SAP has offered its customers in Russia the option to move their cloud data out of the country before its data centers there are shut down, according to Ukrainian news portal The Kyiv Independent. In a March 23 letter from SAP’s executive board, the Walldorf-based company gave its Russian clients three options to choose from. SAP could delete their data or hand it over to them, both of which would end the contract immediately. The third option is to migrate the data to foreign data centers. This service is free of charge, according to the letter.
An SAP spokesperson told CIO magazine that the data in the data centers does not belong to the company, but to its customers. For legal reasons, the company has therefore worked out options for transferring this data. He added that this also applied to international customers who had previously also been active in the Russian market. Should a Russian company decide to move its data abroad, it would not be able to use it.
The letter is dated the day before the software company announced on March 24 that it would stop all sales in Russia and cease cloud operations. It also said it would not provide “any support or engagement.” SAP products purchased and installed there in on-premises operations and supported by the company’s own IT departments are not affected, he said.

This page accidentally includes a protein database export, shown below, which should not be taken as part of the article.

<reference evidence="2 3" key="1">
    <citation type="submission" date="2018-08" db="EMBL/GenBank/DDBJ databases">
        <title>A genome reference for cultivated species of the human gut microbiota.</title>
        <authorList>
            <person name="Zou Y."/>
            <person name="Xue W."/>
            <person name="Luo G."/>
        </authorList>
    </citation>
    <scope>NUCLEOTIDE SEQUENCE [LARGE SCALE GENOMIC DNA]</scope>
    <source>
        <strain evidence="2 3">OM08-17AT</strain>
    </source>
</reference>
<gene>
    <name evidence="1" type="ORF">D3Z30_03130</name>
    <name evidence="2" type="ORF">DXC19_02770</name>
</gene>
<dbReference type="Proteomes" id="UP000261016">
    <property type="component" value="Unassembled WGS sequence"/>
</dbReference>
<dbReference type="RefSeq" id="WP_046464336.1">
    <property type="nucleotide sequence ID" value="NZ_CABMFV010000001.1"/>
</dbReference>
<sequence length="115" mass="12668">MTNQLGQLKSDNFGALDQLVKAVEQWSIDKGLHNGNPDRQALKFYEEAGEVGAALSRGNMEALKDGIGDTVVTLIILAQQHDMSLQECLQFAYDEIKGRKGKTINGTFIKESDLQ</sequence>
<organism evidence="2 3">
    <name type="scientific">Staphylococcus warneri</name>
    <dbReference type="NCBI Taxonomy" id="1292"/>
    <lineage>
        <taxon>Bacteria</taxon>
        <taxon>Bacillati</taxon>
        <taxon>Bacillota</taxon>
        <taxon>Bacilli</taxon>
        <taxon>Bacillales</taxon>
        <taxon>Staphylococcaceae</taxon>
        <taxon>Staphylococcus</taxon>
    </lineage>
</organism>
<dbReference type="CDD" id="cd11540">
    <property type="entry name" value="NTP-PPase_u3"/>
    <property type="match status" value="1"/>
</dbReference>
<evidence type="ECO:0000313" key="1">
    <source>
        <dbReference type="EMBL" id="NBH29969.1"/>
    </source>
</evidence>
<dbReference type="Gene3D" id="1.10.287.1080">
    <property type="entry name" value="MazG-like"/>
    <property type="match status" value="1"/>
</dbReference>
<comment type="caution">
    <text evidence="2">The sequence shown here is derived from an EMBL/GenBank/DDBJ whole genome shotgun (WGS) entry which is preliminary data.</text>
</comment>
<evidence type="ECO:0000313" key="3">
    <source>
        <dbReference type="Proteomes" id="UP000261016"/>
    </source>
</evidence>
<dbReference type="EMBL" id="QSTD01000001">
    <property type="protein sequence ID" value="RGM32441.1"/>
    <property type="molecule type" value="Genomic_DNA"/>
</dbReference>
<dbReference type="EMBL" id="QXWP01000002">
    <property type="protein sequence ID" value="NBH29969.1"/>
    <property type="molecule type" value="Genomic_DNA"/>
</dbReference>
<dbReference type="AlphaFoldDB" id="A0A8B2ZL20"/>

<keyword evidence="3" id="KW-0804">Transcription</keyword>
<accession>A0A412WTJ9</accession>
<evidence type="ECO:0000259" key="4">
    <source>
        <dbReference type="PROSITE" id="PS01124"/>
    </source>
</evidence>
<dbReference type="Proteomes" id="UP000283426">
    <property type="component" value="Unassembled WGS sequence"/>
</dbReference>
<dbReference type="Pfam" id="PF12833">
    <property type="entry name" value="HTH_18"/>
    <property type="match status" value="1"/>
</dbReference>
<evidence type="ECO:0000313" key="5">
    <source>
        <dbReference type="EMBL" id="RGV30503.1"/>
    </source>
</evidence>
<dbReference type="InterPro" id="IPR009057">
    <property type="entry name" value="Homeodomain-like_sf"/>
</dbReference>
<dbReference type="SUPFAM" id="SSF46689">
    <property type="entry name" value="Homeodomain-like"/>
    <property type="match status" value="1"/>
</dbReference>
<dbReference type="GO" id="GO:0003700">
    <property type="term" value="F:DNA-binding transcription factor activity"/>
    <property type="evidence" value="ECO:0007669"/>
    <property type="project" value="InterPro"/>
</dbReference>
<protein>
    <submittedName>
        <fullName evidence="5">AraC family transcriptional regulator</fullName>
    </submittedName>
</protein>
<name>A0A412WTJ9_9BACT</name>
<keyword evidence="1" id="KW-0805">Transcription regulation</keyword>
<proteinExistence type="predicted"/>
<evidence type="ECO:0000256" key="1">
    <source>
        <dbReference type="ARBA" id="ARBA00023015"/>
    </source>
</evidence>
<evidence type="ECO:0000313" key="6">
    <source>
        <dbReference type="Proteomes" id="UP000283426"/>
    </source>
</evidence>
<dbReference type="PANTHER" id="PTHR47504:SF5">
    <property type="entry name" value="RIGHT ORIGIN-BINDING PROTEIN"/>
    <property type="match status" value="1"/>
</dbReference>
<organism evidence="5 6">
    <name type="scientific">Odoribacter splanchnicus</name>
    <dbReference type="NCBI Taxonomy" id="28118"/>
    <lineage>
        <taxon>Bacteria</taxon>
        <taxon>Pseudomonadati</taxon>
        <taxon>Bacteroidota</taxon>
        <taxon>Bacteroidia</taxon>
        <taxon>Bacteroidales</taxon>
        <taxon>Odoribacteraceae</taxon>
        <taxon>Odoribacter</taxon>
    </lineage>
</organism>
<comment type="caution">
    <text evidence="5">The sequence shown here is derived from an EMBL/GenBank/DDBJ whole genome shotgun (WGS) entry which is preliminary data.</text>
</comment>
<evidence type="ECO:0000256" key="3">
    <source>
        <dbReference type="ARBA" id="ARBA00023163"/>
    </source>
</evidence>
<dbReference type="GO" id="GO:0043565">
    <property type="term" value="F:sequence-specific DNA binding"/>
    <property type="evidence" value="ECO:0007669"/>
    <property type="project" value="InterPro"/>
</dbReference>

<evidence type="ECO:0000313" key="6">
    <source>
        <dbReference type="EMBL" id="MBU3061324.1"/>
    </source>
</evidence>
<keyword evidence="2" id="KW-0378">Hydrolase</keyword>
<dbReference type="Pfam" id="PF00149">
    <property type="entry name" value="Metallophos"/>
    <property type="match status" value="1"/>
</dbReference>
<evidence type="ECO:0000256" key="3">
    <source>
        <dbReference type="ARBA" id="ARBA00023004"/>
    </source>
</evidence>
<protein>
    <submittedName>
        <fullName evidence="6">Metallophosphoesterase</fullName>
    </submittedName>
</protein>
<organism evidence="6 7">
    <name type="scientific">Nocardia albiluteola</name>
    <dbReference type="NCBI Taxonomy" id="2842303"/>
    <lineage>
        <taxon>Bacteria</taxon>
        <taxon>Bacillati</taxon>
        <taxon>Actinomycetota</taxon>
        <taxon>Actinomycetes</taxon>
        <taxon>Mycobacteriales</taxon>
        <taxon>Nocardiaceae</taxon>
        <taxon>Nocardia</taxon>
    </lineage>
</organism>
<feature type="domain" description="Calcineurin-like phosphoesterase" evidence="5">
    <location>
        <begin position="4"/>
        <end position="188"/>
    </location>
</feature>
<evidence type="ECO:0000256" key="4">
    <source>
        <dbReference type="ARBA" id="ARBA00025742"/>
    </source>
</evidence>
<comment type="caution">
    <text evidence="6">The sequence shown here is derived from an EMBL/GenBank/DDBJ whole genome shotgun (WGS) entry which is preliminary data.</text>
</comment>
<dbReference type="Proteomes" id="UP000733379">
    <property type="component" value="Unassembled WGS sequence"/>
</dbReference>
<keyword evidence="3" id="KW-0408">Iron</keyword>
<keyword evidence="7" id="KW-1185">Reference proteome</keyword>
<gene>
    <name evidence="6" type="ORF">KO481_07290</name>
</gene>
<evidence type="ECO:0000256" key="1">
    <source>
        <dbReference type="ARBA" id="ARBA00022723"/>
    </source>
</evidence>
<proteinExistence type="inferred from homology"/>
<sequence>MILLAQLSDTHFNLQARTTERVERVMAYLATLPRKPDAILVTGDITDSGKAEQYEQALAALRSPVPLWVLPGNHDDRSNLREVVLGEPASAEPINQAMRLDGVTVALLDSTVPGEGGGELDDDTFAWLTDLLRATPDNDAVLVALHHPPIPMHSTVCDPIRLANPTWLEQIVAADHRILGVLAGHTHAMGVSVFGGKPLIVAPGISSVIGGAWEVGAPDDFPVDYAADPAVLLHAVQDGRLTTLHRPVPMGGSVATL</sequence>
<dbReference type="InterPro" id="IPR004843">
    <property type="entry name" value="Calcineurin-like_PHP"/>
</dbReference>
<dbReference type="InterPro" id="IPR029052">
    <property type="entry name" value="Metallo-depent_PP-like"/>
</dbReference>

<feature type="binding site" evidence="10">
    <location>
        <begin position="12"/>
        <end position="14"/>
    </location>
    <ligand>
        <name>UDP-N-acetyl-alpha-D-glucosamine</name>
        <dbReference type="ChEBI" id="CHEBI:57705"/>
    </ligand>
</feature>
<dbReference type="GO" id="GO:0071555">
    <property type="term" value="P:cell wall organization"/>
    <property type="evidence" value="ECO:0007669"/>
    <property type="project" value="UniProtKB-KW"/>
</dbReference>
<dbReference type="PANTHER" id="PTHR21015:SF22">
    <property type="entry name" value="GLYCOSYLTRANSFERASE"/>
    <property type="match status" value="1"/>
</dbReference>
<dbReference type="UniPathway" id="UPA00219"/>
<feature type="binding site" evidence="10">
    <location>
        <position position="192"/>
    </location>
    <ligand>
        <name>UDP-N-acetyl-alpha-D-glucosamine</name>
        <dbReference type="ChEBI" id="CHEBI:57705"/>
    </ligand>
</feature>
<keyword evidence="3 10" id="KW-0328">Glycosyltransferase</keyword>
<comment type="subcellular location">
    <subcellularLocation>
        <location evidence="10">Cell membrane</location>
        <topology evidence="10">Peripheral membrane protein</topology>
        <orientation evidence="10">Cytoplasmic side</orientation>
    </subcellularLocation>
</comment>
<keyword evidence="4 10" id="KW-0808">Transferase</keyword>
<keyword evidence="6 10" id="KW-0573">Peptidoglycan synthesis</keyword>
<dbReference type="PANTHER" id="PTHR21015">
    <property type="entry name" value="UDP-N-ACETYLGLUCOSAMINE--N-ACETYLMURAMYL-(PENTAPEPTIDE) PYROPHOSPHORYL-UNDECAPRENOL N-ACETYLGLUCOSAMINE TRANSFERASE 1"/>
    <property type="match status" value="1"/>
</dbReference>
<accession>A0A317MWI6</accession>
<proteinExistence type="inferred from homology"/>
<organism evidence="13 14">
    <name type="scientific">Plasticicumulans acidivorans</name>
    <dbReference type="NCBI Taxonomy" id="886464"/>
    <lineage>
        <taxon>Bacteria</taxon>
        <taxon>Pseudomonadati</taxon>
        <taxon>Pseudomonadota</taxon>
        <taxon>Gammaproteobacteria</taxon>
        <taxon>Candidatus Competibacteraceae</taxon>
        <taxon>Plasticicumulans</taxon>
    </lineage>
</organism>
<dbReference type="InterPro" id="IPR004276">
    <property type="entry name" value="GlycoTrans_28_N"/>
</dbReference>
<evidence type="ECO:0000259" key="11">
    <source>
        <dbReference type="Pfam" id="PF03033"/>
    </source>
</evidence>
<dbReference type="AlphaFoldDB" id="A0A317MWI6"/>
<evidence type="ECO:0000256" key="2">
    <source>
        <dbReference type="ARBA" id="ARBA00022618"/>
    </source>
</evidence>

The extent to which the data migration offered should be considered “support” remains questionable. The letter to the Russian companies stated that the aim was to provide cloud customers with the highest possible level of ongoing service. Contingency plans would be developed to ensure business continuity for clients running solutions in Russian SAP data centers. Factors such as supply chain difficulties or “redundancy failures” would push SAP to develop a plan to manage Russian clients’ solutions abroad, the statement added.
The letter is silent on the fact that Russia’s war of aggression on Ukraine and the subsequent sanctions imposed by NATO countries is the trigger for the data center shutdown. SAP merely speaks of “extraordinary times”. The letter thus stands in stark contrast to the tone of the March 24 press release, which states, “Russia’s ongoing unjustified war is a heartbreaking display of brutality and a violation of the fundamental principle of freedom that we share with Ukraine.”
Translated from an article published by CIO Germany: “SAP hält Daten russischer Kunden vor”